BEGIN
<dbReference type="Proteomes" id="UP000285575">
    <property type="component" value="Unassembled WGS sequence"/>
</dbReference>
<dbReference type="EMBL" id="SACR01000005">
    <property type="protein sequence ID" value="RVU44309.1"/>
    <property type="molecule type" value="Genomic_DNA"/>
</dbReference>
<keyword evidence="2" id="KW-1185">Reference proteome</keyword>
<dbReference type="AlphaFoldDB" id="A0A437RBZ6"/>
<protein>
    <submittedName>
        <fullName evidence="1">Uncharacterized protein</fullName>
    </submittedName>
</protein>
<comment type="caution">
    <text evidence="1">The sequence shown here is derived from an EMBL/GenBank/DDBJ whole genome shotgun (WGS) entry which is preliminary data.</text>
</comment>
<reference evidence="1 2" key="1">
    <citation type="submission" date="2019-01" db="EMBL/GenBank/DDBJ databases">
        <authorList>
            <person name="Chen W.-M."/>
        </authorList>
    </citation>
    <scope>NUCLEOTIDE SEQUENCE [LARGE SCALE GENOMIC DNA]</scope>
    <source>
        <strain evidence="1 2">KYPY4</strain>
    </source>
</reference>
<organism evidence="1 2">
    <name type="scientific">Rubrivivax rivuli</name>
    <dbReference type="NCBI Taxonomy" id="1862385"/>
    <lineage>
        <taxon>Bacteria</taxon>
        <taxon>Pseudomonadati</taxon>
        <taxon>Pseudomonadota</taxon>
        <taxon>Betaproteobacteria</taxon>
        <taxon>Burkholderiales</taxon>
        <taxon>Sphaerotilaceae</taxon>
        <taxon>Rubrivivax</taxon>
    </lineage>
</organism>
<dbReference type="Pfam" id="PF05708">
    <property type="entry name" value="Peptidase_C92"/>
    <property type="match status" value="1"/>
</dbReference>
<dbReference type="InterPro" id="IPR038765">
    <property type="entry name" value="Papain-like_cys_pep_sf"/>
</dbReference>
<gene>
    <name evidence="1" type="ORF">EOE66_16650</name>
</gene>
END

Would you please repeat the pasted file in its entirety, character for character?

<dbReference type="Proteomes" id="UP000285575">
    <property type="component" value="Unassembled WGS sequence"/>
</dbReference>
<dbReference type="EMBL" id="SACR01000005">
    <property type="protein sequence ID" value="RVU44309.1"/>
    <property type="molecule type" value="Genomic_DNA"/>
</dbReference>
<keyword evidence="2" id="KW-1185">Reference proteome</keyword>
<dbReference type="AlphaFoldDB" id="A0A437RBZ6"/>
<protein>
    <submittedName>
        <fullName evidence="1">Uncharacterized protein</fullName>
    </submittedName>
</protein>
<comment type="caution">
    <text evidence="1">The sequence shown here is derived from an EMBL/GenBank/DDBJ whole genome shotgun (WGS) entry which is preliminary data.</text>
</comment>
<reference evidence="1 2" key="1">
    <citation type="submission" date="2019-01" db="EMBL/GenBank/DDBJ databases">
        <authorList>
            <person name="Chen W.-M."/>
        </authorList>
    </citation>
    <scope>NUCLEOTIDE SEQUENCE [LARGE SCALE GENOMIC DNA]</scope>
    <source>
        <strain evidence="1 2">KYPY4</strain>
    </source>
</reference>
<organism evidence="1 2">
    <name type="scientific">Rubrivivax rivuli</name>
    <dbReference type="NCBI Taxonomy" id="1862385"/>
    <lineage>
        <taxon>Bacteria</taxon>
        <taxon>Pseudomonadati</taxon>
        <taxon>Pseudomonadota</taxon>
        <taxon>Betaproteobacteria</taxon>
        <taxon>Burkholderiales</taxon>
        <taxon>Sphaerotilaceae</taxon>
        <taxon>Rubrivivax</taxon>
    </lineage>
</organism>
<dbReference type="Pfam" id="PF05708">
    <property type="entry name" value="Peptidase_C92"/>
    <property type="match status" value="1"/>
</dbReference>
<dbReference type="InterPro" id="IPR038765">
    <property type="entry name" value="Papain-like_cys_pep_sf"/>
</dbReference>
<gene>
    <name evidence="1" type="ORF">EOE66_16650</name>
</gene>